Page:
A Conversation with Jon Seydl on Artemisia Gentileschi
In our latest curator conversation, we sat down with Jon Seydl, the Paul J. and Edith Ingalls Vignos, Jr., Curator of European Paintings and Sculpture (1500-1800,) to talk about his insights on the life and work of Artemisia Gentileschi. She was a pioneering artist in the 1600s and part of a dynamic father-daughter duo. She and her father, Orazio, will be the topic of his lecture on Sunday, March 13 @ 2:00 p.m. FREE!
Q: What's the focus of the lecture?
A: We will discuss one of her father's works in our collection and talk about their relationship and the realities of making art during their time.
His work was very beautiful, elegant, and poetic. I'd describe her work as powerful, dramatic, and smart. Their styles are very different and he must have encouraged her to develop her own voice as an artist.
Q: What makes Artemisia such a unique woman artist?
A: Artists who were women were not in and of themselves rare in this time because daughters often participated in family workshops as well as sons. But women were usually expected to focus on raising a family and were not encouraged to paint professionally. Artemisia made her living as an artist, raised her family through her art, and was able to have works commissioned throughout her life. Plus, she made her name with mythological and religious paintings, which most people saw as the most ambitious and intellectual kind of art.
She is to be remembered for her keen intellect, raw talent, creative energy, and strong ambition. Her father also clearly saw that talent early on and nurtured it, instead of just expecting her to copy his own style. All these combined together truly set her apart.
Q: How difficult was it for her to make a living as an artist at this time?
A: There was no safety net when you embarked on a career as an artist during the Renaissance. Most artists worked from commission to commission. Materials and models were expensive, payments often came late, creativity and quality took time, and cultivating clients was hard work. Her letters and other documents tell us that she often struggled just to make ends meet.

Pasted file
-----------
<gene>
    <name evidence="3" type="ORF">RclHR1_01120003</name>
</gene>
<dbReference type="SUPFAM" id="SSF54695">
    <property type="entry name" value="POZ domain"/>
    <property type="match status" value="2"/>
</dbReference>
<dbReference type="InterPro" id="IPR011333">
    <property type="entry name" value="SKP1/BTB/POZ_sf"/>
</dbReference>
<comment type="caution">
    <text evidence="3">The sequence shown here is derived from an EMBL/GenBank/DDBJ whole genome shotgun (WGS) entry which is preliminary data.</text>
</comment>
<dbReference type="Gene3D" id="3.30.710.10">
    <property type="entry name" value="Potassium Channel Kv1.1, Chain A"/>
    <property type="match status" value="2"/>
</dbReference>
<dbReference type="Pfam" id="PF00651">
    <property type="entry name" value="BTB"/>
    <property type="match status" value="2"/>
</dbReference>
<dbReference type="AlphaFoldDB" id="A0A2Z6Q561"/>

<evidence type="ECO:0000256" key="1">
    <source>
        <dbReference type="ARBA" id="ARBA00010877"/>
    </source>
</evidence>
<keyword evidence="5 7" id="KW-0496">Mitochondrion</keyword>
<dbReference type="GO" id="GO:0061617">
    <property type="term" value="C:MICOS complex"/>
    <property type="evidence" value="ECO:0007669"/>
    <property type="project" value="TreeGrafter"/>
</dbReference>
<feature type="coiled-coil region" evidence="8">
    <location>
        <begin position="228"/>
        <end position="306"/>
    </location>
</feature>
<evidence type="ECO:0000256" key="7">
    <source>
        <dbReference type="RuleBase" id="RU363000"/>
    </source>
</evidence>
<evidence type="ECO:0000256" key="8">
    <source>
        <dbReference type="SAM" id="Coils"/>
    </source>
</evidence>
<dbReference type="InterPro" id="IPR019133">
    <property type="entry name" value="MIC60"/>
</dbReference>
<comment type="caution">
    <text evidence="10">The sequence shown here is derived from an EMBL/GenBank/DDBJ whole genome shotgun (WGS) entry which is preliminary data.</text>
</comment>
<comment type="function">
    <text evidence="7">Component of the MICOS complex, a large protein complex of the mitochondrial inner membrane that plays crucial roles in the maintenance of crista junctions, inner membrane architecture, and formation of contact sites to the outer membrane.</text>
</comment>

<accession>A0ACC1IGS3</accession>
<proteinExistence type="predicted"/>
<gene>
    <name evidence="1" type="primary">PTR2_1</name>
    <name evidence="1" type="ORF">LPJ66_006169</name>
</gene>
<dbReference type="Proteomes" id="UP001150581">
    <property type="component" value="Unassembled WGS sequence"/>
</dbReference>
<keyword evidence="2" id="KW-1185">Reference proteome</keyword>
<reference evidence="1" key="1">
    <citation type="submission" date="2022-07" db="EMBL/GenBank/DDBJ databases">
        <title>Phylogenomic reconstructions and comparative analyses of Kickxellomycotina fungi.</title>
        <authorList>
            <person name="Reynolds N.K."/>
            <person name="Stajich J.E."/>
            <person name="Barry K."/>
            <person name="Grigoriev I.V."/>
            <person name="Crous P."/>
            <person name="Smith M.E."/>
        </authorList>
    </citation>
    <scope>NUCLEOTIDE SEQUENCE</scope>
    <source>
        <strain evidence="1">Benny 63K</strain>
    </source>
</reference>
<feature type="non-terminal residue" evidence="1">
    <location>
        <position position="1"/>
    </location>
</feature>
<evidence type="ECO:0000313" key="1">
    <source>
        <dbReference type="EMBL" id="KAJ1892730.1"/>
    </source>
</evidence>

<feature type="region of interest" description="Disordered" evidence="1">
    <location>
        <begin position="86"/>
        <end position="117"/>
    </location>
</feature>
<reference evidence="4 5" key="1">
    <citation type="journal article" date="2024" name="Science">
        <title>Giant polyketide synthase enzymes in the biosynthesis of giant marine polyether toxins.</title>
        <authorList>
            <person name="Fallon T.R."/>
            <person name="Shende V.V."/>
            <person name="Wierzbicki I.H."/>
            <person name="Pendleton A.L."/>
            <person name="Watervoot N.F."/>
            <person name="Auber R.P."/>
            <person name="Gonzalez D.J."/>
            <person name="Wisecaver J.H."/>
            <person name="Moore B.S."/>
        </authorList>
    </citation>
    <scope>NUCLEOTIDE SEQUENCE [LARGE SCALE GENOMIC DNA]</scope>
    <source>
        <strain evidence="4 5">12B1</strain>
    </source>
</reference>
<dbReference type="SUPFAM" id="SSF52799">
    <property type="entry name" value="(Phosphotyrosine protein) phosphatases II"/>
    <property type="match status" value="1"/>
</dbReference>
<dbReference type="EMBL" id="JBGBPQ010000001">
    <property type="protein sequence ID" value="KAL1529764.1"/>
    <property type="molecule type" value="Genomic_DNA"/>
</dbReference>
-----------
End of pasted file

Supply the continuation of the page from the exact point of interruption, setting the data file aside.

She and her father moved around a lot - Genoa, Venice, Naples, Rome, and London were among the places she lived and worked. She changed her style over time in order to fit in with what was going on around her and keep people interested in her work.
Q: What about her style was unique?
A: She had this incredible ability to depict naturalistic female bodies . She communicated a different understanding of the female body through her work.
Q: What fascinates you most about her life and work?
A: I've always been interested in the intersection between biography and art - what it can tell us and what it can't tell us. I'm also interested in how her style changes over time and how she deals with artistic problems such as telling these dramatic stories with a limited number of figures. And she always gives a unique twist even to the most conventional subjects.
Q: Which women artists came before Artemisia and which women artists came after her?
A: BEFORE: In Italy you have Sofonisba Anguissola and Lavinia Fontana – unlike Artemisia, these women were part of the aristocracy and so they had a much easier time connecting to their clients – they also focused more on portraiture.
Want more Artemisia Gentileschi? Meet us on Sunday, April 10 for a lecture and film about her @ 1:30 p.m.
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